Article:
27. Kawakami M, Kawagoe M, Harigai M, et al. Elevated plasma levels of alpha 2-plasmin inhibitor–plasmin complex in patients with rheumatic diseases. Possible role of fibrinolytic mechanism in vasculitis. Arthritis Rheum. 1989;32:1427–1433. [PubMed]
28. van der Laan WH, Pap T, Ronday HK, et al. Cartilage degradation and invasion by rheumatoid synovial fibroblasts is inhibited by gene transfer of a cell surface-targeted plasmin inhibitor. Arthritis Rheum. 2000;43:1710–1718. [PubMed]
29. Friess H, Cantero D, Graber H, et al. Enhanced urokinase plasminogen activation in chronic pancreatitis suggests a role in its pathogenesis. Gastroenterology. 1997;113:904–913. [PubMed]
30. Friess H, Duarte R, Kleeff J, et al. The plasminogen activator/plasmin system is up-regulated after acute necrotizing pancreatitis in human beings. Surgery. 1998;124:79–86. [PubMed]
31. Andreasen PA, Egelund R, Petersen HH. The plasminogen activation system in tumor growth, invasion, and metastasis. Cell Mol Life Sci. 2000;57:25–40. [PubMed]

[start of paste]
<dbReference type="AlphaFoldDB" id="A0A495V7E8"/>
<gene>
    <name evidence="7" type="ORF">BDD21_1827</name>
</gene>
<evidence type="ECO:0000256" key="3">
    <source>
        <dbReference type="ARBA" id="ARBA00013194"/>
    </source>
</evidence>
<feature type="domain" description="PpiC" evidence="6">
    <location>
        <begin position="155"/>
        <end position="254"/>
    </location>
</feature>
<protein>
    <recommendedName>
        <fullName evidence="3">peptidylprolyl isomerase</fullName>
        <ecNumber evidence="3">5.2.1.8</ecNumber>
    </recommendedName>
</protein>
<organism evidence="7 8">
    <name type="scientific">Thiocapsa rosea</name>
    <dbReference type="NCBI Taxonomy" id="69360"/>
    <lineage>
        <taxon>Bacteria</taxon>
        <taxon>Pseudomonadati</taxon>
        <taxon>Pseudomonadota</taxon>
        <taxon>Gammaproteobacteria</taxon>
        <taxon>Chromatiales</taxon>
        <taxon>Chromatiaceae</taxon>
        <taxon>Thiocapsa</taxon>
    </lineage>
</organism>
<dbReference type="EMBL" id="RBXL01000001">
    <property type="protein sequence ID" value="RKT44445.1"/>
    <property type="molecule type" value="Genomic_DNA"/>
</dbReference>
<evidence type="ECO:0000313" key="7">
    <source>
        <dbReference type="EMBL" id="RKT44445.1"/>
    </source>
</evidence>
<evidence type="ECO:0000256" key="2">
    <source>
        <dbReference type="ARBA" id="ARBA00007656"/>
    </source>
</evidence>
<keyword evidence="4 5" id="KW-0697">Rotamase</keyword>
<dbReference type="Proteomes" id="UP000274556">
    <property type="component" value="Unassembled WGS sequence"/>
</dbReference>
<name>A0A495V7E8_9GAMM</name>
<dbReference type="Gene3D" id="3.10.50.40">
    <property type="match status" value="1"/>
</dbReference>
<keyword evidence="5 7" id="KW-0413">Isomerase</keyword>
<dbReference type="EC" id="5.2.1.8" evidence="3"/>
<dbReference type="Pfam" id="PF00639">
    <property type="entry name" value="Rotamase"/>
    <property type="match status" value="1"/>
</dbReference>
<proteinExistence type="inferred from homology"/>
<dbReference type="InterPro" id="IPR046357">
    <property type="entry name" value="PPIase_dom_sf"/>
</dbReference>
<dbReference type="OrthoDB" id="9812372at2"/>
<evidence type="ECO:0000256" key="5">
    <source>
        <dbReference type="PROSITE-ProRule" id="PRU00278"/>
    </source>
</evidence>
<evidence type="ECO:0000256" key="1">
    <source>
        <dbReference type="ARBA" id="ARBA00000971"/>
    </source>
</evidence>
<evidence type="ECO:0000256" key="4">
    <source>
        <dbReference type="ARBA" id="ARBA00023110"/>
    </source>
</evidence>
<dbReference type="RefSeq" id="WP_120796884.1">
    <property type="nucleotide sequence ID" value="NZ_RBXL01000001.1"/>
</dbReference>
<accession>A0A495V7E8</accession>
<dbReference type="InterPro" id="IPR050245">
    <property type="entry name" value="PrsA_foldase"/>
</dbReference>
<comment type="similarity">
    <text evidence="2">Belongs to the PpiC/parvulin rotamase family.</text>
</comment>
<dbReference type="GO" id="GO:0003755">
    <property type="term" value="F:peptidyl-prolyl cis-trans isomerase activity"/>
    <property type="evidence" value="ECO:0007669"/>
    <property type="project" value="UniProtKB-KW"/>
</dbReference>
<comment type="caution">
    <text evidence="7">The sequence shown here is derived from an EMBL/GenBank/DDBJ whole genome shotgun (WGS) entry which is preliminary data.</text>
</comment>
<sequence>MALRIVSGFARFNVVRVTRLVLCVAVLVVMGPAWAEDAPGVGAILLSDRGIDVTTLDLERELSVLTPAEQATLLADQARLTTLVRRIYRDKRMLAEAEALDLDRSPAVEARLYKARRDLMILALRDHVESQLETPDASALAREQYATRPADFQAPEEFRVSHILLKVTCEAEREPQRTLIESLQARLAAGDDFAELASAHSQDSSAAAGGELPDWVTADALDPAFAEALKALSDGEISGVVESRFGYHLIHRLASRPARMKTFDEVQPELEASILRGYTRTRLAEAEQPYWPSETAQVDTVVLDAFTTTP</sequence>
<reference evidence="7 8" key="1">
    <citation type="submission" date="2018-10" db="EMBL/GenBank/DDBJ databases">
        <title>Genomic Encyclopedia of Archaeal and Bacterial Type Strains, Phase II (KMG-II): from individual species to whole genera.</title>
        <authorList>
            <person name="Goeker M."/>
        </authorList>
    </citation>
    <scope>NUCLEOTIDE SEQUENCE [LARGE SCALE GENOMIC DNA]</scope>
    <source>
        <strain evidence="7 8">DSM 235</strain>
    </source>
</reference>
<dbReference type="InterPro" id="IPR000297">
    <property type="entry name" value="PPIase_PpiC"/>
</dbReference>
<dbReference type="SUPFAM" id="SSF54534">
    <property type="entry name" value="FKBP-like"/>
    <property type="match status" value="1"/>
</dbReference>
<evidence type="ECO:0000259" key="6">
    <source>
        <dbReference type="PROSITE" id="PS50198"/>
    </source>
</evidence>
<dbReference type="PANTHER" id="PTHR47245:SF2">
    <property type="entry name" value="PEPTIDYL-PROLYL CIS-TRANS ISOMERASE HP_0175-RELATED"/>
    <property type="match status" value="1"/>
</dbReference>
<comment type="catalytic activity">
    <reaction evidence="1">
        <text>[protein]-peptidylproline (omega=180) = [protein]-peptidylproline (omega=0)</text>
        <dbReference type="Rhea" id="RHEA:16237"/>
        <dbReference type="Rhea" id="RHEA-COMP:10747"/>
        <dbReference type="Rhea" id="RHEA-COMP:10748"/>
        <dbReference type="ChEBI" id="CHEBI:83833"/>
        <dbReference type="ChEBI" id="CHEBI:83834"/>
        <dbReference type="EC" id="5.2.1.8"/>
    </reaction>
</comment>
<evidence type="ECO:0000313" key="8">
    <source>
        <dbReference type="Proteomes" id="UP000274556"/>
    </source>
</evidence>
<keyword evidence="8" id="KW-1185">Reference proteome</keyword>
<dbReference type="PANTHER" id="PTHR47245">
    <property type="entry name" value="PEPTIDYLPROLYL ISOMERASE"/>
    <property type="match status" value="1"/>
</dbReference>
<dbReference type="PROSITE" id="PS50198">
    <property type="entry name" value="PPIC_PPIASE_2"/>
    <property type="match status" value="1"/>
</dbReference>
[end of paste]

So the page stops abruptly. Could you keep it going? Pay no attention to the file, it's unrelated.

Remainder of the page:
32. Schmitt M, Harbeck N, Thomssen C, et al. Clinical impact of the plasminogen activation system in tumor invasion and metastasis: prognostic relevance and target for therapy. Thromb Haemost. 1997;78:285–296. [PubMed]
33. Brummendorf T, Kenwrick S, Rathjen FG. Neural cell recognition molecule L1: from cell biology to human hereditary brain malformations. Curr Opin Neurobiol. 1998;8:87–97. [PubMed]
34. Kowitz A, Kadmon G, Eckert M, et al. Expression and function of the neural cell adhesion molecule L1 in mouse leukocytes. Eur J Immunol. 1992;22:1199–1205. [PubMed]